As the Penguins return to Philadelphia for Game 6 of the Eastern Conference Quarterfinals on Sunday afternoon, they're still waiting for the Art Ross Trophy winner and MVP contender to become the dominating scorer he was during his 109-point season.
Both of Malkin's goals so far came during a keep-the-series-alive 10-3 victory in Game 4 that prevented the Flyers from completing a four-game sweep. And while Malkin got off four shots in 21:14 of ice time during the Penguins' 3-2 win Friday in Game 5, he was visible mostly for the wrong reasons.
Not only did Malkin accidentally collide with teammate Sidney Crosby – giving both a jolt and Penguins fans a major scare – he took two penalties, one of which resulted in the Flyers' 11th power play goal of the series. Malkin also had five giveaways, three more than any other player on either team.
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Malkin, who hasn't been taking part in group interviews during the playoffs, spoke to reporters following a 30-minute practice Saturday and acknowledged he's still waiting to get going as the series nears an end. Not that he's planning to change anything.
"I'm not trying to change my game," Malkin said. "I'm just being patient and just playing my game. Last game, [I took] stupid penalties. I'm a little bit nervous. But [I've got to] play my game."
Malkin has been held without a goal in four of the five games; Jordan Staal, by contrast, already has six goals in the series and has been a bigger force offensively than Malkin.
Coach Dan Bylsma believes Malkin could have done a better job of controlling his emotions in Game 5, given the Penguins' precarious position and the tightness of the game. Staying out of the penalty box is a key for the Penguins the rest of a series in which the Flyers are 11 of 20 (55 percent) on the power play.
The Flyers are trying to make sure that nothing comes easy for Malkin – no shift, no shot, no goal, no rush down the ice, no twirl-and-whirl move behind the net that can create offense.
"Of course it's hard to control the emotions," Malkin said. "Every whistle, the puck drops and two d-men start coming to you and start pushing you, it's tough. It's hard, but you need to control it."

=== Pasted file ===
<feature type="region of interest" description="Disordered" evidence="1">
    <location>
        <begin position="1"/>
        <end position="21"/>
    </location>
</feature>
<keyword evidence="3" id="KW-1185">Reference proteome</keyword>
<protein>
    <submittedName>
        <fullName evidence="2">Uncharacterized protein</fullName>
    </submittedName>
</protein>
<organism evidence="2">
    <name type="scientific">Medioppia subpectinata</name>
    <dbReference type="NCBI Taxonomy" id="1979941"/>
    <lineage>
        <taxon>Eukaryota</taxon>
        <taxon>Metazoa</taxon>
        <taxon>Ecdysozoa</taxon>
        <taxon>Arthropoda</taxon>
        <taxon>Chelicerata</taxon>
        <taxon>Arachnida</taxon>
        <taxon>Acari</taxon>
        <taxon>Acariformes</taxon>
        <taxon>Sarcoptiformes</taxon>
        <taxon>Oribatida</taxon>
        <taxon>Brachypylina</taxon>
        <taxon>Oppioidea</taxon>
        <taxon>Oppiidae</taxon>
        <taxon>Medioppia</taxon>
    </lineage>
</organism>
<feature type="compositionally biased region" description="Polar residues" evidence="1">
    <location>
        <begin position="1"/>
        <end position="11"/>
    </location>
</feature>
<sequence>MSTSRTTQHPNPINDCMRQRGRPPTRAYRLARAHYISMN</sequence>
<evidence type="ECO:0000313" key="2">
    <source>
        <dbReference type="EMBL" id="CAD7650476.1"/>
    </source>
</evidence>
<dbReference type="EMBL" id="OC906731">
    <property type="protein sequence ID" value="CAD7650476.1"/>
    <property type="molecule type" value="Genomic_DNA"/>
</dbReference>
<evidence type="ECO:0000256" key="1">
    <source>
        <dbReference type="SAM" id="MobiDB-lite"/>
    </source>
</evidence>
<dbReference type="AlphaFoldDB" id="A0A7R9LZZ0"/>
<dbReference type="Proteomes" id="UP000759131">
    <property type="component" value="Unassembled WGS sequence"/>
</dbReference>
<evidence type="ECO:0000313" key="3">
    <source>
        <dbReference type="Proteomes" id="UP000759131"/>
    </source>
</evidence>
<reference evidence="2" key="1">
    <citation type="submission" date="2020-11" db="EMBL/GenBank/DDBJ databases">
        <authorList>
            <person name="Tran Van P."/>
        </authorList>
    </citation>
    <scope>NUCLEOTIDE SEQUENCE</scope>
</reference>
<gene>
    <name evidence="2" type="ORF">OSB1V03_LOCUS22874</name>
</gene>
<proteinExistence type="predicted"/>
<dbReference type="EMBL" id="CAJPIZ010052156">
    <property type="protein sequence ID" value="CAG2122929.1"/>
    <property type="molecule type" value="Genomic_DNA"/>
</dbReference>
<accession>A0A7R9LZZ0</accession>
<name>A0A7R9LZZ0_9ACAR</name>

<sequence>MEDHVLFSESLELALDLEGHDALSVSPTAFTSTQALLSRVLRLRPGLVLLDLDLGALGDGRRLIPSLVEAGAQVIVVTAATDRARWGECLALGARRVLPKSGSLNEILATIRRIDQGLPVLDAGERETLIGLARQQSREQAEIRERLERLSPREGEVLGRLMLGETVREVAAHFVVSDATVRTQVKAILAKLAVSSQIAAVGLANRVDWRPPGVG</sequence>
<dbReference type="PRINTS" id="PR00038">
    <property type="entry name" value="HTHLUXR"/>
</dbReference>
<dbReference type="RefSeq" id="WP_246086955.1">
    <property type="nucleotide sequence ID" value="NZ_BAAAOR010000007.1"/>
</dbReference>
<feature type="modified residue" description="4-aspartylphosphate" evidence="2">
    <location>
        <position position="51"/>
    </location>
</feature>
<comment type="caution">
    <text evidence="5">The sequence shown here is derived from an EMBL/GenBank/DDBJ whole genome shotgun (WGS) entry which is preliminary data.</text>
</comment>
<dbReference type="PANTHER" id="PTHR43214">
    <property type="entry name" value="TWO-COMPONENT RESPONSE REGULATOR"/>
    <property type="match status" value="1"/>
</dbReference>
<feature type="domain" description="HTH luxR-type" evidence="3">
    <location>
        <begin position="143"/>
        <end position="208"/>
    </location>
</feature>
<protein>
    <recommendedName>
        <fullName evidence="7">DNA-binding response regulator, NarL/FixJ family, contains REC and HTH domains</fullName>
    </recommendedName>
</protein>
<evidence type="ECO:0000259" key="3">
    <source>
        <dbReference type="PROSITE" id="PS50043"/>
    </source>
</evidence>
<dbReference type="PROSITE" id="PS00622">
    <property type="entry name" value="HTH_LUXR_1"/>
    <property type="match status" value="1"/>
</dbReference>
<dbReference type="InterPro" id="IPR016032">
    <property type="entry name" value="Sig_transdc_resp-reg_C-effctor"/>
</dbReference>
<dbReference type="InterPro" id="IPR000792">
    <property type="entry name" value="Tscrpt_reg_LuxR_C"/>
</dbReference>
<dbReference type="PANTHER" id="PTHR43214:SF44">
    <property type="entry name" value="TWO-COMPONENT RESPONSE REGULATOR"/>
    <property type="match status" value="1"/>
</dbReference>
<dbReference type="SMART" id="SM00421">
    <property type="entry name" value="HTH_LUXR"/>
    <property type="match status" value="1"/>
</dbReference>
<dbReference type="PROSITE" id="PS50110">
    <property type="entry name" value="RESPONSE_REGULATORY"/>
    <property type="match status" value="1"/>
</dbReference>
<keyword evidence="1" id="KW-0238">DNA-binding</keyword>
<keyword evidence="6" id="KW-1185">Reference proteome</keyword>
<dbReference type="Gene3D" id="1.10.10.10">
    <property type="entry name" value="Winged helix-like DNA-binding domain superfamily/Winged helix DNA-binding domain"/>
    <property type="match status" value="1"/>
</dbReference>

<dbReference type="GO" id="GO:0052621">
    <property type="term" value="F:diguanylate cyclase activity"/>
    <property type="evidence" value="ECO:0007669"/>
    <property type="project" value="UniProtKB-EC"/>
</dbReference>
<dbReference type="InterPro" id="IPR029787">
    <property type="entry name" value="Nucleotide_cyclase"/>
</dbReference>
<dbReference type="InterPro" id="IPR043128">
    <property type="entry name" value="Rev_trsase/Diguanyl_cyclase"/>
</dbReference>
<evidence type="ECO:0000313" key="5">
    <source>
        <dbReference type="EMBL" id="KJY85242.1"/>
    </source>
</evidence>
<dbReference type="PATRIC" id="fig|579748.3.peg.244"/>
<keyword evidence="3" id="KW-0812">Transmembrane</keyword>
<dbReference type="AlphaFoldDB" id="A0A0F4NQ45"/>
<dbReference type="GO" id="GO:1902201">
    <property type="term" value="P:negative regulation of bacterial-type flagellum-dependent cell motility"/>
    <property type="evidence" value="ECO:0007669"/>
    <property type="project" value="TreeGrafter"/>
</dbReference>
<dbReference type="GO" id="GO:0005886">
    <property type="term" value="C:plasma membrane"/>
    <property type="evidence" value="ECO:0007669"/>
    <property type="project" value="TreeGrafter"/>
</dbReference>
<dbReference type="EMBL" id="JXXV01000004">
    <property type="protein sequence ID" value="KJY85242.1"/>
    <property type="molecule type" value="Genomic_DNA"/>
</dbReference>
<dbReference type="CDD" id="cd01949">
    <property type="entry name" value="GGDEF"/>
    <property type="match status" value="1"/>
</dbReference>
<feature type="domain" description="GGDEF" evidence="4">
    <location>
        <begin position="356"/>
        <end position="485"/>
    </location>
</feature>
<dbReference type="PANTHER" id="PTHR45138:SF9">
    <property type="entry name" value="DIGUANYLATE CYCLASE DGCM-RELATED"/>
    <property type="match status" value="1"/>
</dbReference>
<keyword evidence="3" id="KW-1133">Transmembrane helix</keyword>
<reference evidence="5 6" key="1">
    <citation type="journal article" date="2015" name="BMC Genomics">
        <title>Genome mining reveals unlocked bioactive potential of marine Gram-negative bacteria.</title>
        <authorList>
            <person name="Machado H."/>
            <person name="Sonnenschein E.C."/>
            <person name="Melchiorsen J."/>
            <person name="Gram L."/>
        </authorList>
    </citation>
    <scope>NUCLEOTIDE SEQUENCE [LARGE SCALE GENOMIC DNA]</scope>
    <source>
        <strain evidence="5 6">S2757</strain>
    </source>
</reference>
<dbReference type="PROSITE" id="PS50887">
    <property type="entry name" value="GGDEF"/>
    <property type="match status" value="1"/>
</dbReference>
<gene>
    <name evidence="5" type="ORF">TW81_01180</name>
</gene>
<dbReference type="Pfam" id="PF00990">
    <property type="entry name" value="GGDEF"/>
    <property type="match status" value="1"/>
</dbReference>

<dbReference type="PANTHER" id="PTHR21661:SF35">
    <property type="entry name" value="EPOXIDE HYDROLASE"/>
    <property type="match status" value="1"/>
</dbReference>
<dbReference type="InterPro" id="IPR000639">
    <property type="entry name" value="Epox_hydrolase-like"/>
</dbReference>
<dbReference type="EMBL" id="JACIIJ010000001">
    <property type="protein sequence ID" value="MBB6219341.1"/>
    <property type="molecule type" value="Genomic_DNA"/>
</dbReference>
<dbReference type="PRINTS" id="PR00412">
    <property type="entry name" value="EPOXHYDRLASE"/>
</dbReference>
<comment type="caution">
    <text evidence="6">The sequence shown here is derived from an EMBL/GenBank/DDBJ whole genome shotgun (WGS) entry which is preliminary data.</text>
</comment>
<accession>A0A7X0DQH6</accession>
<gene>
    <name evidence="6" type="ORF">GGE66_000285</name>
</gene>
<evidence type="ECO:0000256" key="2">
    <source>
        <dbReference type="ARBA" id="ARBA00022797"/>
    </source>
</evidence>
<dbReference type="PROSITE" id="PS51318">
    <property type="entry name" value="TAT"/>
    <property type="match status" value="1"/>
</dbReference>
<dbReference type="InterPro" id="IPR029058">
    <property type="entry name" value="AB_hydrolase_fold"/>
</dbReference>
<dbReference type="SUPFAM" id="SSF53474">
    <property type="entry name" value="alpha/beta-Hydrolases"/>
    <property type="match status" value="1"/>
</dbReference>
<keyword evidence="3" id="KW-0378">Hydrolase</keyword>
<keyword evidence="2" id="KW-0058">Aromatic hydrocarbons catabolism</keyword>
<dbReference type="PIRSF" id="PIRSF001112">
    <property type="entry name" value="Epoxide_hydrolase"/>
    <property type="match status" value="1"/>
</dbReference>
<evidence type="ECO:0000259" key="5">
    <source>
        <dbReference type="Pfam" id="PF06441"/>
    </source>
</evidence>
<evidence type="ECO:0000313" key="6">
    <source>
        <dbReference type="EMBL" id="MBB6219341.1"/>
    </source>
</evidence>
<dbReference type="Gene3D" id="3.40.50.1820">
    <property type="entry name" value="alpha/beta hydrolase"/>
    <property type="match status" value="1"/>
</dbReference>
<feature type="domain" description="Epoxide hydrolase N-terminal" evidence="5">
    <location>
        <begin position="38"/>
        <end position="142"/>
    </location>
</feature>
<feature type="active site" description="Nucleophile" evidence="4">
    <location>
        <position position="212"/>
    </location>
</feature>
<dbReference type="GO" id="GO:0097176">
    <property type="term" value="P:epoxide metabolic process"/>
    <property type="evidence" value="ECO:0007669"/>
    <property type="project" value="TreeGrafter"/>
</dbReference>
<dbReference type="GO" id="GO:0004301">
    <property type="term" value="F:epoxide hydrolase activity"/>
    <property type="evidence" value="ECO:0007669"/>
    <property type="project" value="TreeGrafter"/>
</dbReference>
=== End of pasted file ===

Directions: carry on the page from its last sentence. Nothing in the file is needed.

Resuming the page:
Especially now, with the Flyers back home and admittedly determined to make sure they don't return to Pittsburgh until next season. However, captain Sidney Crosby said it's important to every player – not just Malkin – to keep his emotions in check and avoid retaliatory penalties.
"It's an emotional game, things are going to happen," Crosby said. "We all know that we have to put our energy in the right places. He (Malkin) knows that, we all know that. It doesn't mean things aren't going to happen because they do. As long as we try to know that in the back of our minds then we give ourselves a better chance."
"I'm not trying to change my game. I'm just being patient and just playing my game. Last game, [I took] stupid penalties. I'm a little bit nervous. But [I've got to] play my game."
-- Evgeni Malkin
Earlier in the series, Flyers rookie center Sean Couturier was receiving much of the credit for controlling Malkin, who had three goals and six assists in six regular-season games against Philadelphia. Malkin also was hot down the stretch, getting 12 goals in his final 14 games to reach the 50-goal mark for the first time.
"It's tough, he's a good player, he plays with (former Penguins forward) Max Talbot and he's a good player," said Malkin, who is on a line with Chris Kunitz and 40-goal scorer James Neal. "We need to go fast and if we play right (in Game 6), we have a chance to win."
"We need to play better, the last game we don't score and we did not play great," Malkin said of his line. "But we can be better."
Right now, with no margin for error and no games remaining in their season if they don't win Sunday, the Penguins understand they have no other choice but to be better.
"They're going to be desperate as much as we are," defenseman Kris Letang said. "At this time of the year, you can't take a night off."
Especially when the alternative will be having the next four-plus months off.